ICYMI: Spotting encrypted malware; Russia attacked; Power plant malware; Malicious Pokemon; Amazon breached?
A group of Cisco researchers have managed to spot malicious traffic in encrypted traffic without any need to decrypt data. The discovery could pave the way for products that can secure networks while maintaining privacy.
According to a paper published on Arxiv, malware within encrypted streams gives out enough clues to allow researchers to spot them. Traffic encrypted using TLS, is increasingly used by criminals to circumvent security products. More
There has been a significant increase in the number of cyber-attacks conducted by foreign special services on web-servers at Russian state bodies and critical infrastructure since the beginning of the current year, according to recent statements by Nikolai Patrushev, a Secretary of the Russian Security Council, (a consultative body that formulates the Russian President's policies on national security issues).
According to Patrushev, despite repeated warnings to desist, the majority of Russian officials continue to use Western IT-services in their work, a practice which is claimed to be associated with a high threat of information leakage and the possibility of a remote blockade of their work from abroad. More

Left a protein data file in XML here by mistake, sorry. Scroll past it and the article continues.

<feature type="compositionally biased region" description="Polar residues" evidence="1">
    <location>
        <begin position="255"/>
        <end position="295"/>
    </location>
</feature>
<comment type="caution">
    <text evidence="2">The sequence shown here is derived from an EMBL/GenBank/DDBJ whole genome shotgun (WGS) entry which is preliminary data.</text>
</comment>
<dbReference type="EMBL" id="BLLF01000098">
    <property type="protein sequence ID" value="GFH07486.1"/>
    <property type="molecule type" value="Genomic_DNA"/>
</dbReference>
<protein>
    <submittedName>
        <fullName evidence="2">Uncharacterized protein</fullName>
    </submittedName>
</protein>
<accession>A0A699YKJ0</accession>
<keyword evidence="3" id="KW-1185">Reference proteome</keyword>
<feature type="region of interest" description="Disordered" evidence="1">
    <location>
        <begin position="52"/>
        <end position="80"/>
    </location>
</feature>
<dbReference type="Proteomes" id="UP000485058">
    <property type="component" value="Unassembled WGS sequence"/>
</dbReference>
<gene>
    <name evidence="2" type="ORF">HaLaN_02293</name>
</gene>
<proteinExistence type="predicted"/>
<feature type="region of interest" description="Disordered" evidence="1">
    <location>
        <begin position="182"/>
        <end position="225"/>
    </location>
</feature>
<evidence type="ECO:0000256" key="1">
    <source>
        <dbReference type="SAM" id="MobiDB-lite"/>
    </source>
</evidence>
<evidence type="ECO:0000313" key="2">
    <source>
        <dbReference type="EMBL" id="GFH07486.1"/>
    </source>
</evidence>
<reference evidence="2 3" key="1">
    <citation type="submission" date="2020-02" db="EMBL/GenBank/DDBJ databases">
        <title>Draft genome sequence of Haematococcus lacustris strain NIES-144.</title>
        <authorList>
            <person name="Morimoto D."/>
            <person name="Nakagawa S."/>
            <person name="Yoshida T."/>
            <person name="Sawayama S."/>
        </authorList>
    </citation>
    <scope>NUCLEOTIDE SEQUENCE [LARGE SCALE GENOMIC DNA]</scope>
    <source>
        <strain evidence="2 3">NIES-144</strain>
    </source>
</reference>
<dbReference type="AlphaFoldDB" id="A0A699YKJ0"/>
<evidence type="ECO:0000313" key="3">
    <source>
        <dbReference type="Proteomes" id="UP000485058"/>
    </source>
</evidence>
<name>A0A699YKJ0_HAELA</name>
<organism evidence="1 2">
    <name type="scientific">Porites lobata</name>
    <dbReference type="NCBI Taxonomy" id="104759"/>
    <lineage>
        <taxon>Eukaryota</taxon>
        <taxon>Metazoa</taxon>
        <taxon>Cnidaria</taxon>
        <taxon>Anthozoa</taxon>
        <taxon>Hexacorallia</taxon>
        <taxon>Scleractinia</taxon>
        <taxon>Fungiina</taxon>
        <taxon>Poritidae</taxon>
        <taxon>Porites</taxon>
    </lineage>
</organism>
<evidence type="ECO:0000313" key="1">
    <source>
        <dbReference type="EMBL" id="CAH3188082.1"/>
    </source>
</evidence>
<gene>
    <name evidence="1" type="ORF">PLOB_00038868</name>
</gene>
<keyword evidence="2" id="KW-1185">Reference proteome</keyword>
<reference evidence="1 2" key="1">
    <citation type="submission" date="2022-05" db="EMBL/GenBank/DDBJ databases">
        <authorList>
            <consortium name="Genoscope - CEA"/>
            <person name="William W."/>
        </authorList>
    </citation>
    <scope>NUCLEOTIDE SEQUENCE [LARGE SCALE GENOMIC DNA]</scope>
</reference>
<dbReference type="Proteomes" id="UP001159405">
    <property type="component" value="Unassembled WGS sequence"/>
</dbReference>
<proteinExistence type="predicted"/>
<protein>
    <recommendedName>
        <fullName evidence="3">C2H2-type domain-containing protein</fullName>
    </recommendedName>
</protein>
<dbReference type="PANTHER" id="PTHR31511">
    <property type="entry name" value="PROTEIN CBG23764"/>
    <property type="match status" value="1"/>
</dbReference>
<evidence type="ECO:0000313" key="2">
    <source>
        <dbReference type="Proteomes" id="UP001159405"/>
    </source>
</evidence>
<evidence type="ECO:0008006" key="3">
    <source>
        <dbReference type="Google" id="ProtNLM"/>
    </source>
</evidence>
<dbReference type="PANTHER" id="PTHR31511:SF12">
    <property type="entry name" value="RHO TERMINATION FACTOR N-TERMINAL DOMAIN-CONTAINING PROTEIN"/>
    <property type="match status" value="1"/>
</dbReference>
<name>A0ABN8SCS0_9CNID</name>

A ‘sophisticated' new piece of malware has been discovered by Sentinel One Labs on the information networks of an unnamed European energy company. SFG, as Sentinel One Labs call it, not only collects information on the infected system but opens a backdoor through which a destructive payload could be launched. Sentinel One speculates that it could deliver malware to “potentially shut down an energy grid”.
It affects all versions of Windows and has been produced, by what the researchers believe to be many developers, to overcome next generation firewalls and anti-virus software. Furthermore, the malware shuts down when put into a sandboxed environment or a virtual machine to escape the notice of security teams. More
Security researchers have found malicious versions of the Pokemon GO app, while the firm behind new mobile phone gaming frenzy Pokémon GO, Niantic, has apologised for privacy mishaps.
The gamemaker Niantic has had to pull the app from both major app stores due to overwhelming demand, meaning the Pokémon GO app came and left the UK with a bang this week. More
A security researcher claims to have hacked an Amazon server and dumped the information of tens of thousands of users online. Even though several sources appear to speak for the data's legitimacy, Amazon says it's nonsense.
The hacker claims Amazon has been breached and the information of 80,000 of its users has been leaked online. The leaked information is supposed to contain a host of personally identifiable information about Amazon Kindle customers including emails, passwords, addresses, phone numbers, zip codes and LastLoginIPs
This new alleged dump was apparently perpetrated by a security researcher calling himself 0x2Taylor. More